NOTES: This song is based on a short story by the American writer, Louis L'Amour (1908-1988), called The Gift of Cochise.

Louis L'Amour wrote mostly in the Western genre, and was one of the few writer's to depict the American Indian as more than a barbarous savage.

At least 30 of his novels have been turned into movies including Hondo (1953), Kilkenny (1954), Guns of the Timberland (1955), The Burning Hills (1956), and How the West Was Won (1963).

The Gift
© 2000, Jim Lesses. All Rights Reserved.

She stood inside the doorway, a rifle in her hand,
Two Indians lay bleeding, alone she made a stand.
Cochise, astride his pony; his hand, a sign of peace,
Had come to talk and parlay; this woman and the chief.

‘Where is your man?’ he asked her, eyes like blackened fire,
‘He’s gone to town,’ she told him, they would not call her liar.
‘When did he go?’ he asked her. ‘It’s been two months she said,’
And Cochise, knowing it were so, replied, ‘He must be dead.’

‘Why don’t you leave?’ he asked her. His voice no gentle thing,
‘This is my home,’ the woman said, ‘this house; the land, and spring.’
‘This land was mine,’ Cochise replied, ‘my people walked it first,
You take the water from the earth – my people die of thirst.’

‘I have no wish to fight,’ she said, ‘or see your people die,
There’s water here enough for all,’ and that was her reply.
Cochise, astride his pony. The woman strong and sure.
He turned his horse toward the hills, ‘We trouble you no more.’

* * *

In the town of Crystal Waters, they knew the story well,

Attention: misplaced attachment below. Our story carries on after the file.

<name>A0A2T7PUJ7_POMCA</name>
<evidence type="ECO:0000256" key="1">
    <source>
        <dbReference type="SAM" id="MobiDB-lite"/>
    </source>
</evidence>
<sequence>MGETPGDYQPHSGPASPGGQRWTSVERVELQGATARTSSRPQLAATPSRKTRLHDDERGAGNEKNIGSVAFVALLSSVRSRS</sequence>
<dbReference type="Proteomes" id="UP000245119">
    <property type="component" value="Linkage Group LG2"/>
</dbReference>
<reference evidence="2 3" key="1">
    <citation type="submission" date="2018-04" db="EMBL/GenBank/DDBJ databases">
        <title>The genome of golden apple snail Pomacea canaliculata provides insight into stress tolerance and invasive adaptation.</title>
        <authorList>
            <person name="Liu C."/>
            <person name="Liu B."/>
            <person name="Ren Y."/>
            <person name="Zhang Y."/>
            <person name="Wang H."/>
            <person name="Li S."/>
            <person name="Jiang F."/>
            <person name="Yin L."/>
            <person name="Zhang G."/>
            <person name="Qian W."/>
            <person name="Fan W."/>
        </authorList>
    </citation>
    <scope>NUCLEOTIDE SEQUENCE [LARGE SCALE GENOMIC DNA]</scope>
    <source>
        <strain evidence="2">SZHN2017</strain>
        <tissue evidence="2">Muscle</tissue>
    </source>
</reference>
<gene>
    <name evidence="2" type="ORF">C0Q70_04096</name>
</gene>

A stranger killed in a bar-room fight, lived long enough to tell
About a wife who waited, in a cabin in the north,
But only one man there that day, was ready to go forth.

This man was in that bar-room, on the day it flashed with knife,
The fight was his alone that day, when the stranger saved his life.
And now this man would travel, across Apache land,
And he would find that woman there, or die upon the sand.

For weeks he crossed the country, each day he looked for signs,
For tracks along the canyons, or smoke above the pines.
He fought with fear and hunger, with loneliness as well,
He fought with heat and rattlesnakes, and cursed his living hell.

And when Apaches caught him, he knew the end had come,
Cochise again was leading; his men would have their fun.
‘Give me a knife, and I will fight,’ he roared at every man,
And if I win I will go free, for that is how we stand.’

They cut the ropes that held him, the strongest of them stood,
They held their knives before them, as only hard men would.
The fight was long and bloody, the wounds were deep and red,
And when at last it ended, Cochise’s man lay dead.

* * *

Again they bound his body, three days they crossed the sand,
Until again they rested, in front of sheltered land.
Cochise, astride his pony, a brightness in his eyes,
A woman in her doorway, her face showed her surprise.

‘You woman, strong and healthy,’ Cochise he said at last,
‘But woman need a white man, and it has come to pass.’
Of course, she would accept him – if not, the man would die,
And so she gave agreement, but still she wondered why.

And that is how he found her, and though both tired and pale,
He brought the news she needed, and gently told the tale.
And later when he’d rested, and risen from his bed,
Alone and in her sadness, ‘You’re free to go,’ she said.

The evening shadows lengthened; the sky was red and clear,
A night bird broke the silence; he said, ‘I like it here.’
And Cochise, astride his pony, rode laughing through the wood,
Cochise had brought a gift to her, and he knew it was good.

Yes, the red men on the mountain, rode laughing through the wood,
Cochise had brought a gift to her, and they knew it was good.


JIM LESSES: Sometimes I Wake Up Naked

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JIM LESSES: American Dream

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